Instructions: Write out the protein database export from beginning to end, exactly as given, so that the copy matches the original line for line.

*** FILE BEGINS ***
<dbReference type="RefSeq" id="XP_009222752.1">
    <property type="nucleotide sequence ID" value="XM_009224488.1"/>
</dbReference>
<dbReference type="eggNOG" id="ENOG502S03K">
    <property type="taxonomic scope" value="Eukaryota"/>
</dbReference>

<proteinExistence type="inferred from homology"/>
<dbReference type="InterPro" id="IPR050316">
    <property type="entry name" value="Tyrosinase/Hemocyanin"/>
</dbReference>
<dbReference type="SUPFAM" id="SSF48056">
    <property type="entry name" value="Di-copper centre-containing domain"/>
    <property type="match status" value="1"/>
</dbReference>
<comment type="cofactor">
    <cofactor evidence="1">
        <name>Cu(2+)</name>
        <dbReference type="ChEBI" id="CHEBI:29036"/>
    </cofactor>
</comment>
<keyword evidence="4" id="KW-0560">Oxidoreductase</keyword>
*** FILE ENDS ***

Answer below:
<dbReference type="RefSeq" id="XP_009222752.1">
    <property type="nucleotide sequence ID" value="XM_009224488.1"/>
</dbReference>
<dbReference type="eggNOG" id="ENOG502S03K">
    <property type="taxonomic scope" value="Eukaryota"/>
</dbReference>

<proteinExistence type="inferred from homology"/>
<dbReference type="InterPro" id="IPR050316">
    <property type="entry name" value="Tyrosinase/Hemocyanin"/>
</dbReference>
<dbReference type="SUPFAM" id="SSF48056">
    <property type="entry name" value="Di-copper centre-containing domain"/>
    <property type="match status" value="1"/>
</dbReference>
<comment type="cofactor">
    <cofactor evidence="1">
        <name>Cu(2+)</name>
        <dbReference type="ChEBI" id="CHEBI:29036"/>
    </cofactor>
</comment>
<keyword evidence="4" id="KW-0560">Oxidoreductase</keyword>